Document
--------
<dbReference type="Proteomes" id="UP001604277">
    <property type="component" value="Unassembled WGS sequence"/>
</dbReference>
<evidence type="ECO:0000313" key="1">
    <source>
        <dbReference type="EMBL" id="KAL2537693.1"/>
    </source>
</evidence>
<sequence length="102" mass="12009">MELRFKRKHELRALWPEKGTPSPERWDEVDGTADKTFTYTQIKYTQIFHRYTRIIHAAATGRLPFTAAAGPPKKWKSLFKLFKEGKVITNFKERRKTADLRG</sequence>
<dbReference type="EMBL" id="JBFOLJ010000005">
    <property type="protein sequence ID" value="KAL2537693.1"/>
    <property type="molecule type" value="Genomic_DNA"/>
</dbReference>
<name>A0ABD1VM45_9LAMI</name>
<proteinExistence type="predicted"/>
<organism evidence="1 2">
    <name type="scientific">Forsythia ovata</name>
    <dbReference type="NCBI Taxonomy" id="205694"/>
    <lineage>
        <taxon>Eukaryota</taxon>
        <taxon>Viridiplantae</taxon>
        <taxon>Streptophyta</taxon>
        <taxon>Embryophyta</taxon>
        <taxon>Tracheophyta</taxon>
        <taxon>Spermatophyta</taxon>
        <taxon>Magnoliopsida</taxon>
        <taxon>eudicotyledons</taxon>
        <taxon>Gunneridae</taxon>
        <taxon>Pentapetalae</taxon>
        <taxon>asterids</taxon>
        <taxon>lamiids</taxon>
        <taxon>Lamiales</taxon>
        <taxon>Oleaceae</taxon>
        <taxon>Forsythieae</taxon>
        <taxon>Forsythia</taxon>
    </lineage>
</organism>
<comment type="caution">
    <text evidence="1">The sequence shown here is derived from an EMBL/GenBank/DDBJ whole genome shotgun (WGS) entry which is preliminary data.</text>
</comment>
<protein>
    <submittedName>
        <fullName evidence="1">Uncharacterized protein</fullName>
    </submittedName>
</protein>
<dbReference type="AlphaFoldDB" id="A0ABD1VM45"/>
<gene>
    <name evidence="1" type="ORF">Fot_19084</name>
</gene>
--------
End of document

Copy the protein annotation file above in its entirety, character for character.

<dbReference type="Proteomes" id="UP001604277">
    <property type="component" value="Unassembled WGS sequence"/>
</dbReference>
<evidence type="ECO:0000313" key="1">
    <source>
        <dbReference type="EMBL" id="KAL2537693.1"/>
    </source>
</evidence>
<sequence length="102" mass="12009">MELRFKRKHELRALWPEKGTPSPERWDEVDGTADKTFTYTQIKYTQIFHRYTRIIHAAATGRLPFTAAAGPPKKWKSLFKLFKEGKVITNFKERRKTADLRG</sequence>
<dbReference type="EMBL" id="JBFOLJ010000005">
    <property type="protein sequence ID" value="KAL2537693.1"/>
    <property type="molecule type" value="Genomic_DNA"/>
</dbReference>
<name>A0ABD1VM45_9LAMI</name>
<proteinExistence type="predicted"/>
<organism evidence="1 2">
    <name type="scientific">Forsythia ovata</name>
    <dbReference type="NCBI Taxonomy" id="205694"/>
    <lineage>
        <taxon>Eukaryota</taxon>
        <taxon>Viridiplantae</taxon>
        <taxon>Streptophyta</taxon>
        <taxon>Embryophyta</taxon>
        <taxon>Tracheophyta</taxon>
        <taxon>Spermatophyta</taxon>
        <taxon>Magnoliopsida</taxon>
        <taxon>eudicotyledons</taxon>
        <taxon>Gunneridae</taxon>
        <taxon>Pentapetalae</taxon>
        <taxon>asterids</taxon>
        <taxon>lamiids</taxon>
        <taxon>Lamiales</taxon>
        <taxon>Oleaceae</taxon>
        <taxon>Forsythieae</taxon>
        <taxon>Forsythia</taxon>
    </lineage>
</organism>
<comment type="caution">
    <text evidence="1">The sequence shown here is derived from an EMBL/GenBank/DDBJ whole genome shotgun (WGS) entry which is preliminary data.</text>
</comment>
<protein>
    <submittedName>
        <fullName evidence="1">Uncharacterized protein</fullName>
    </submittedName>
</protein>
<dbReference type="AlphaFoldDB" id="A0ABD1VM45"/>
<gene>
    <name evidence="1" type="ORF">Fot_19084</name>
</gene>